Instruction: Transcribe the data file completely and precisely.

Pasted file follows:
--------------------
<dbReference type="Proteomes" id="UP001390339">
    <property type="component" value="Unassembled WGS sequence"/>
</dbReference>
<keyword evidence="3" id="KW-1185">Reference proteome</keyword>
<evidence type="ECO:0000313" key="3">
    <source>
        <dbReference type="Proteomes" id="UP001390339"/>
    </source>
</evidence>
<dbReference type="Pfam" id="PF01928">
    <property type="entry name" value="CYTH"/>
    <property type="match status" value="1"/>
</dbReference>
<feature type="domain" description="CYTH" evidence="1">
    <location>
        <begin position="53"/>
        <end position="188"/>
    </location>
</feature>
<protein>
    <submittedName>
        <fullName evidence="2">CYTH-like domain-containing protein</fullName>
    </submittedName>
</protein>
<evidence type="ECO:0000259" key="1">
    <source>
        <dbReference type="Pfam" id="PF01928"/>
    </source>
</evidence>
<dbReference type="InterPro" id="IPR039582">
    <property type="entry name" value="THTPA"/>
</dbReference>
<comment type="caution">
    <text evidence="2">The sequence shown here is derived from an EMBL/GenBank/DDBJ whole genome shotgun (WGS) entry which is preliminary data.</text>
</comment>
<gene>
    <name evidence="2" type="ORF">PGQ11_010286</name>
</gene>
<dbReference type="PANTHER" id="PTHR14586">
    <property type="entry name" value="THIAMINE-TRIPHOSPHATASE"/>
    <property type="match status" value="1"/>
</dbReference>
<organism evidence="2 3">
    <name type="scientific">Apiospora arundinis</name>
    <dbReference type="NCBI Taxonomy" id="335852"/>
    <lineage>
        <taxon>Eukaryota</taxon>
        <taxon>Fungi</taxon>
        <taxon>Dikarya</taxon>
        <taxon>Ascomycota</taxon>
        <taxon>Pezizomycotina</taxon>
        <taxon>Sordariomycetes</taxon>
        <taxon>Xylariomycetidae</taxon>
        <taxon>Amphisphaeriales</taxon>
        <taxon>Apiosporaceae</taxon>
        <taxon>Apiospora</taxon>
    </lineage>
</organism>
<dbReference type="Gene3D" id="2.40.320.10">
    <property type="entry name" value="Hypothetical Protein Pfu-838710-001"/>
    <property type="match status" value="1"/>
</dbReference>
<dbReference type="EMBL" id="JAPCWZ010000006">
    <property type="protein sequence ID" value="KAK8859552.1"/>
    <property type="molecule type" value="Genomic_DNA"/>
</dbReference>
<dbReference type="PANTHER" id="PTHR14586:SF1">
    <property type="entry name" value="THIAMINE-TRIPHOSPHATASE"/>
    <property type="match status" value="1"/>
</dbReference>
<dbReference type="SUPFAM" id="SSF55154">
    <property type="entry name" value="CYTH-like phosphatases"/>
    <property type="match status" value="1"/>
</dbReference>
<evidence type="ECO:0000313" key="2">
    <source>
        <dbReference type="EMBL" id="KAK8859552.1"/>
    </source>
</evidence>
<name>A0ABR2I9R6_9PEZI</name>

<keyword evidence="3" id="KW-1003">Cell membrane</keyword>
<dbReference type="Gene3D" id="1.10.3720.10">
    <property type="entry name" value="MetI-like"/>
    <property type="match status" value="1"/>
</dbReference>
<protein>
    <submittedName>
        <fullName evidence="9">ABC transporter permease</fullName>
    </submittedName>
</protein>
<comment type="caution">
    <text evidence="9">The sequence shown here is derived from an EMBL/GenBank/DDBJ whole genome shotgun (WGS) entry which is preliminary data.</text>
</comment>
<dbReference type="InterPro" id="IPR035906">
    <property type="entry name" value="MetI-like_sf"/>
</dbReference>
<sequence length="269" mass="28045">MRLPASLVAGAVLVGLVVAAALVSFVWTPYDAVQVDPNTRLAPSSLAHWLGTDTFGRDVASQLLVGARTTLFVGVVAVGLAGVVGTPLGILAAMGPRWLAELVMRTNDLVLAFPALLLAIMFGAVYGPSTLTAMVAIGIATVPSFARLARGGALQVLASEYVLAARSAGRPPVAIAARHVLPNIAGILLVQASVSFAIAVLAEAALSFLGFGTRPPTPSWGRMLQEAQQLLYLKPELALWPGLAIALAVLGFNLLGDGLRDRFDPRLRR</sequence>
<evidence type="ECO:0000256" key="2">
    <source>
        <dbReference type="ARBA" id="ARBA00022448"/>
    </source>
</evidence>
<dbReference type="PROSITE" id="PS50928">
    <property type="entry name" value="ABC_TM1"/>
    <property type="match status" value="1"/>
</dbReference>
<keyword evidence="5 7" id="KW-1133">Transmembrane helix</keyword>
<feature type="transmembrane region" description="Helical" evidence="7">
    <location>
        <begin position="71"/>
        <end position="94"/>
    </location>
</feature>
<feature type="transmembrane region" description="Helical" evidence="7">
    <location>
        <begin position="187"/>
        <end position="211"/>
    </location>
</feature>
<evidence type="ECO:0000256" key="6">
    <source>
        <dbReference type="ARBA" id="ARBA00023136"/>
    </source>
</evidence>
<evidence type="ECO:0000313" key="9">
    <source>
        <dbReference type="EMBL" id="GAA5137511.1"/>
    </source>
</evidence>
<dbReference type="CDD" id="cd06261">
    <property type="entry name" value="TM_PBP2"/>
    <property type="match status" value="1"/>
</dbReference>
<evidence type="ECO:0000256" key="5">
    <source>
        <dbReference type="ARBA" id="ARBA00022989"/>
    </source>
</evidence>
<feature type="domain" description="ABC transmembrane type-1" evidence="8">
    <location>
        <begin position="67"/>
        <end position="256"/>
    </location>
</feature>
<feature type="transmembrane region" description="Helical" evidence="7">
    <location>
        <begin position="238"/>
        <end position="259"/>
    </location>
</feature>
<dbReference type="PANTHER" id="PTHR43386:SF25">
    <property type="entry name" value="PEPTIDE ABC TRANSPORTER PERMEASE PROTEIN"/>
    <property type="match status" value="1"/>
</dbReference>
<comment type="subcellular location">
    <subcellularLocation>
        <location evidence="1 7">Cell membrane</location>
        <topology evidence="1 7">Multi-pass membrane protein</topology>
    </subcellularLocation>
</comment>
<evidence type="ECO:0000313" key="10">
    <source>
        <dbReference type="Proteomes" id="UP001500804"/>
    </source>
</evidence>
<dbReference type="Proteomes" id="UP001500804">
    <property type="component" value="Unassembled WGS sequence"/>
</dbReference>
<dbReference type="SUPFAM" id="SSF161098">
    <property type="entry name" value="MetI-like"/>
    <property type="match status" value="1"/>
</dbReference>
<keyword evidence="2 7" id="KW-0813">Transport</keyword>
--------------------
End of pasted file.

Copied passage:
<dbReference type="Proteomes" id="UP001390339">
    <property type="component" value="Unassembled WGS sequence"/>
</dbReference>
<keyword evidence="3" id="KW-1185">Reference proteome</keyword>
<evidence type="ECO:0000313" key="3">
    <source>
        <dbReference type="Proteomes" id="UP001390339"/>
    </source>
</evidence>
<dbReference type="Pfam" id="PF01928">
    <property type="entry name" value="CYTH"/>
    <property type="match status" value="1"/>
</dbReference>
<feature type="domain" description="CYTH" evidence="1">
    <location>
        <begin position="53"/>
        <end position="188"/>
    </location>
</feature>
<protein>
    <submittedName>
        <fullName evidence="2">CYTH-like domain-containing protein</fullName>
    </submittedName>
</protein>
<evidence type="ECO:0000259" key="1">
    <source>
        <dbReference type="Pfam" id="PF01928"/>
    </source>
</evidence>
<dbReference type="InterPro" id="IPR039582">
    <property type="entry name" value="THTPA"/>
</dbReference>
<comment type="caution">
    <text evidence="2">The sequence shown here is derived from an EMBL/GenBank/DDBJ whole genome shotgun (WGS) entry which is preliminary data.</text>
</comment>
<gene>
    <name evidence="2" type="ORF">PGQ11_010286</name>
</gene>
<dbReference type="PANTHER" id="PTHR14586">
    <property type="entry name" value="THIAMINE-TRIPHOSPHATASE"/>
    <property type="match status" value="1"/>
</dbReference>
<organism evidence="2 3">
    <name type="scientific">Apiospora arundinis</name>
    <dbReference type="NCBI Taxonomy" id="335852"/>
    <lineage>
        <taxon>Eukaryota</taxon>
        <taxon>Fungi</taxon>
        <taxon>Dikarya</taxon>
        <taxon>Ascomycota</taxon>
        <taxon>Pezizomycotina</taxon>
        <taxon>Sordariomycetes</taxon>
        <taxon>Xylariomycetidae</taxon>
        <taxon>Amphisphaeriales</taxon>
        <taxon>Apiosporaceae</taxon>
        <taxon>Apiospora</taxon>
    </lineage>
</organism>
<dbReference type="Gene3D" id="2.40.320.10">
    <property type="entry name" value="Hypothetical Protein Pfu-838710-001"/>
    <property type="match status" value="1"/>
</dbReference>
<dbReference type="EMBL" id="JAPCWZ010000006">
    <property type="protein sequence ID" value="KAK8859552.1"/>
    <property type="molecule type" value="Genomic_DNA"/>
</dbReference>
<dbReference type="PANTHER" id="PTHR14586:SF1">
    <property type="entry name" value="THIAMINE-TRIPHOSPHATASE"/>
    <property type="match status" value="1"/>
</dbReference>
<dbReference type="SUPFAM" id="SSF55154">
    <property type="entry name" value="CYTH-like phosphatases"/>
    <property type="match status" value="1"/>
</dbReference>
<evidence type="ECO:0000313" key="2">
    <source>
        <dbReference type="EMBL" id="KAK8859552.1"/>
    </source>
</evidence>
<name>A0ABR2I9R6_9PEZI</name>

<keyword evidence="3" id="KW-1003">Cell membrane</keyword>
<dbReference type="Gene3D" id="1.10.3720.10">
    <property type="entry name" value="MetI-like"/>
    <property type="match status" value="1"/>
</dbReference>
<protein>
    <submittedName>
        <fullName evidence="9">ABC transporter permease</fullName>
    </submittedName>
</protein>
<comment type="caution">
    <text evidence="9">The sequence shown here is derived from an EMBL/GenBank/DDBJ whole genome shotgun (WGS) entry which is preliminary data.</text>
</comment>
<dbReference type="InterPro" id="IPR035906">
    <property type="entry name" value="MetI-like_sf"/>
</dbReference>
<sequence length="269" mass="28045">MRLPASLVAGAVLVGLVVAAALVSFVWTPYDAVQVDPNTRLAPSSLAHWLGTDTFGRDVASQLLVGARTTLFVGVVAVGLAGVVGTPLGILAAMGPRWLAELVMRTNDLVLAFPALLLAIMFGAVYGPSTLTAMVAIGIATVPSFARLARGGALQVLASEYVLAARSAGRPPVAIAARHVLPNIAGILLVQASVSFAIAVLAEAALSFLGFGTRPPTPSWGRMLQEAQQLLYLKPELALWPGLAIALAVLGFNLLGDGLRDRFDPRLRR</sequence>
<evidence type="ECO:0000256" key="2">
    <source>
        <dbReference type="ARBA" id="ARBA00022448"/>
    </source>
</evidence>
<dbReference type="PROSITE" id="PS50928">
    <property type="entry name" value="ABC_TM1"/>
    <property type="match status" value="1"/>
</dbReference>
<keyword evidence="5 7" id="KW-1133">Transmembrane helix</keyword>
<feature type="transmembrane region" description="Helical" evidence="7">
    <location>
        <begin position="71"/>
        <end position="94"/>
    </location>
</feature>
<feature type="transmembrane region" description="Helical" evidence="7">
    <location>
        <begin position="187"/>
        <end position="211"/>
    </location>
</feature>
<evidence type="ECO:0000256" key="6">
    <source>
        <dbReference type="ARBA" id="ARBA00023136"/>
    </source>
</evidence>
<evidence type="ECO:0000313" key="9">
    <source>
        <dbReference type="EMBL" id="GAA5137511.1"/>
    </source>
</evidence>
<dbReference type="CDD" id="cd06261">
    <property type="entry name" value="TM_PBP2"/>
    <property type="match status" value="1"/>
</dbReference>
<evidence type="ECO:0000256" key="5">
    <source>
        <dbReference type="ARBA" id="ARBA00022989"/>
    </source>
</evidence>
<feature type="domain" description="ABC transmembrane type-1" evidence="8">
    <location>
        <begin position="67"/>
        <end position="256"/>
    </location>
</feature>
<feature type="transmembrane region" description="Helical" evidence="7">
    <location>
        <begin position="238"/>
        <end position="259"/>
    </location>
</feature>
<dbReference type="PANTHER" id="PTHR43386:SF25">
    <property type="entry name" value="PEPTIDE ABC TRANSPORTER PERMEASE PROTEIN"/>
    <property type="match status" value="1"/>
</dbReference>
<comment type="subcellular location">
    <subcellularLocation>
        <location evidence="1 7">Cell membrane</location>
        <topology evidence="1 7">Multi-pass membrane protein</topology>
    </subcellularLocation>
</comment>
<evidence type="ECO:0000313" key="10">
    <source>
        <dbReference type="Proteomes" id="UP001500804"/>
    </source>
</evidence>
<dbReference type="Proteomes" id="UP001500804">
    <property type="component" value="Unassembled WGS sequence"/>
</dbReference>
<dbReference type="SUPFAM" id="SSF161098">
    <property type="entry name" value="MetI-like"/>
    <property type="match status" value="1"/>
</dbReference>
<keyword evidence="2 7" id="KW-0813">Transport</keyword>